Energy great enough to force the projectile through the rifling is great enough to begin to move the bolt / casing to the rear, although with lower velocity since it has more mass to move. Nothing is making the bolt stay closed and wait until the pressures have subsided. The high pressures are the very thing that makes this kind of operation happen.

    Perhaps my use of the term "immediate" can too easily cause confusion (Immediate in regards to what? The trigger pull? The hammer impact? The motion of the projectile?). If we really pick the timing of these events apart then nothing is immediate.

    Again, I think we are in agreement for the most part, but are puzzling over semantics.
  13. mr.t7024

    mr.t7024 Member

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    Volquartsen uses the Ruger 10/22 action with their parts for a semi-auto .17 rimfire, !Expensive yes, but very shotable yes, for over 1000$ no.As far as the Ruger 10/22 being cheaply made, then LDB,that is your opinion and I wonder how many people would agree with you. I have yet to see one worn out.
  14. MemphisJim1

    MemphisJim1 Member

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    Our long day's journey into night is almost over. Apparently Remington has changed its approach to the recall. They're now offering to re-barrel to .22WMR. To get a shipping label, call Remington at 1-800-243-9700, then #3 when the options come on. Have you rifle's serial number handy as they'll require it. I just made the call.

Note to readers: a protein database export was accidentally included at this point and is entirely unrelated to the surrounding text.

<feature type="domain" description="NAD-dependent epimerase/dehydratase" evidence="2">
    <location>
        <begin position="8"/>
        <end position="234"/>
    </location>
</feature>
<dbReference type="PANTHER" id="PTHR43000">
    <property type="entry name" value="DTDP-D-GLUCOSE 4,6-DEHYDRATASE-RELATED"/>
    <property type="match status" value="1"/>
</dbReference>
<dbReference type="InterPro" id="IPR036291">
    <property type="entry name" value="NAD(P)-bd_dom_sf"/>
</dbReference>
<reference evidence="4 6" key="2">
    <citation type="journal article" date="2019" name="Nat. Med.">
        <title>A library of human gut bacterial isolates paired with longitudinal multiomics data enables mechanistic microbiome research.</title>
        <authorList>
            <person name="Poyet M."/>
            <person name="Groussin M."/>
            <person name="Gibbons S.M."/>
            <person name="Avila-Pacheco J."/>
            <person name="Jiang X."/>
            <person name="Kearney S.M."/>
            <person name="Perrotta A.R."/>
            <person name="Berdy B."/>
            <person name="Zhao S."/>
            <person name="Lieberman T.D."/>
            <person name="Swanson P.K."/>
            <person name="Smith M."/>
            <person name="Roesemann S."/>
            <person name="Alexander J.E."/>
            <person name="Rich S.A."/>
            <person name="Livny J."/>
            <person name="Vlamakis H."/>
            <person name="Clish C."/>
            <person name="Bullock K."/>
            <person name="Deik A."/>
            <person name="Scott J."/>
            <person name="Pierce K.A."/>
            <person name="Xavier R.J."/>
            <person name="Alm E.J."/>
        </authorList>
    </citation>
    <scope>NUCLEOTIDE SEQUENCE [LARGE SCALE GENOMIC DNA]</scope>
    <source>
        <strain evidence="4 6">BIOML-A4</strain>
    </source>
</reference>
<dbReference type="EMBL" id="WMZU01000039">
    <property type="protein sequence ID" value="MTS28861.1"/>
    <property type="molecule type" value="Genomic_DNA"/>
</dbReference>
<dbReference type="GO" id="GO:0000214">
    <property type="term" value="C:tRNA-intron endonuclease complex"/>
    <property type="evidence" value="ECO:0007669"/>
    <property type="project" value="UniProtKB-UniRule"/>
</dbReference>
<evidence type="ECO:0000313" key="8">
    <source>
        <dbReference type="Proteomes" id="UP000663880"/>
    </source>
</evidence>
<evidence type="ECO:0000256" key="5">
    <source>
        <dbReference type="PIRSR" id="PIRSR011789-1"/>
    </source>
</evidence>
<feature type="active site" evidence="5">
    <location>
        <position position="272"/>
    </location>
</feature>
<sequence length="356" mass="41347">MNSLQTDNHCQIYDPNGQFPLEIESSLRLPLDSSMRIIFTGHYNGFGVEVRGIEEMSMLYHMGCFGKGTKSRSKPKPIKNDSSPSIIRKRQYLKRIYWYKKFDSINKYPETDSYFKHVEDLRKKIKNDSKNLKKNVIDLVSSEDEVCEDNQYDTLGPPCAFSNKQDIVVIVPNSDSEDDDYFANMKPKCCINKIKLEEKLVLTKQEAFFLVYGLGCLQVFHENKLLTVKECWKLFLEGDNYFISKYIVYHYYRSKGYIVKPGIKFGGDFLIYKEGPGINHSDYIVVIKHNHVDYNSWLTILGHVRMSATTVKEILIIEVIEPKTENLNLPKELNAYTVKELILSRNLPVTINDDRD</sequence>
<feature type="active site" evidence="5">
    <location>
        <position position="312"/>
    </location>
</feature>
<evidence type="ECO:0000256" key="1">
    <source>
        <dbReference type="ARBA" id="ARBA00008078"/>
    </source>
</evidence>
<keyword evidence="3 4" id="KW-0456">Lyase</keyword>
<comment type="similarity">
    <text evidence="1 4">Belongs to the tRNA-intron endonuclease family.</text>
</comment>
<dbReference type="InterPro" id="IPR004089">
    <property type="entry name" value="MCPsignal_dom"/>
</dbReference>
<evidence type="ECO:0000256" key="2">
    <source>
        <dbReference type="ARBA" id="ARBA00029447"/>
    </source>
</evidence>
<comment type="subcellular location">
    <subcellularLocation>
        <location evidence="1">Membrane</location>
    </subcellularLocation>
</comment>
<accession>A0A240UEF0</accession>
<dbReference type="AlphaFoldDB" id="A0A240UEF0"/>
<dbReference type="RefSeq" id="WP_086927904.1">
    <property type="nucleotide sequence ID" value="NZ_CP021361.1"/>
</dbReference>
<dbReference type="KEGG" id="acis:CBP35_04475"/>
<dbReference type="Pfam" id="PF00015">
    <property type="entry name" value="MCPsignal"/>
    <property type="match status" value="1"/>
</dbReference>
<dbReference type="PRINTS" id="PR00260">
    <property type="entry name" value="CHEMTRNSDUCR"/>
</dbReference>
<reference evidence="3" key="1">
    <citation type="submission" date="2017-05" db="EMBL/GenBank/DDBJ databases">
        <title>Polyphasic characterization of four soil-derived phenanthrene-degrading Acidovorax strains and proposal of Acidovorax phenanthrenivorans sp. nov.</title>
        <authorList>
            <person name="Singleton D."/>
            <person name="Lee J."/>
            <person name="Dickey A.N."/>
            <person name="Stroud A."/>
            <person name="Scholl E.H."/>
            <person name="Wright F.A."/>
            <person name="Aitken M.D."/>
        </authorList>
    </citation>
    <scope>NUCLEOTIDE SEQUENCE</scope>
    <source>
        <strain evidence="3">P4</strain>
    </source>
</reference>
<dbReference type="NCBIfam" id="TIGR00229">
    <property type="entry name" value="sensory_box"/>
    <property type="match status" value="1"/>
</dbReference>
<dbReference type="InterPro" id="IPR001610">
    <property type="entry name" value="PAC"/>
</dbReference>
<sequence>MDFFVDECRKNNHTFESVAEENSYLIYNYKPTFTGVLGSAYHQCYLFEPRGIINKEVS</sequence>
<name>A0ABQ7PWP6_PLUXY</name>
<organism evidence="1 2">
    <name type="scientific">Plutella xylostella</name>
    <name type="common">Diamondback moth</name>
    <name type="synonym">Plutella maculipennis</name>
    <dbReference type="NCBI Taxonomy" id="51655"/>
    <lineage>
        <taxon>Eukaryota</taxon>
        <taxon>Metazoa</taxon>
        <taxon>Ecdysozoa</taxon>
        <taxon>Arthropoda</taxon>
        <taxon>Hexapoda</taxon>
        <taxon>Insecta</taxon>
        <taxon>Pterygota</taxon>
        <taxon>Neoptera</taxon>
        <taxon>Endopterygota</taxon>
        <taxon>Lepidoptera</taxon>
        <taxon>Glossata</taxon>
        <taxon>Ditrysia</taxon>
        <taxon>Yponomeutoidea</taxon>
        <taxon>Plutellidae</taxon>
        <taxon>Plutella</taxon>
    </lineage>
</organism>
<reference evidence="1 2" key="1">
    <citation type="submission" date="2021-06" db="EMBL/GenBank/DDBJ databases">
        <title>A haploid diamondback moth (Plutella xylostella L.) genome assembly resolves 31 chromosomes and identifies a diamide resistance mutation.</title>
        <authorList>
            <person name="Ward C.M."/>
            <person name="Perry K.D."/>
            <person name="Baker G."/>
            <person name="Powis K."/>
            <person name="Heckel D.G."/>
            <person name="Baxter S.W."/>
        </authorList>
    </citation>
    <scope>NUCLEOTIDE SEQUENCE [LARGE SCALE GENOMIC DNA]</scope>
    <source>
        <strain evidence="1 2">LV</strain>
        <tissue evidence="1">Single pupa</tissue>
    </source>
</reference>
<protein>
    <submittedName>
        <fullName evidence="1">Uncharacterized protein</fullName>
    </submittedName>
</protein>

15. ponycar17

    ponycar17 Active Member

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    I don't know that I'd call the .17 HMR a mistake. I know a few people who enjoy the .17 HMR greatly, myself among those. The problem is, as everyone else said, about the blow back semi-auto and case pressures. The cartridges, I don't believe are at fault. The .17 HMR is not on par with centerfire calibers and isn't supposed to be, but it is a VERY flat shooting small game round that packs a significantly stiffer punch than .22 LR at all effective .22 LR ranges. The .17 HMR is a versatile round that can either be explosive with ballistic tipped ammo, very shocking with hollow points, very disruptive and heavily penetrating with jacketed soft points and hard penetrating with fmj ammo. I know little about the .17 HM2 but the .17 HMR has its place in the proper firearm.
    Last edited: Jan 15, 2010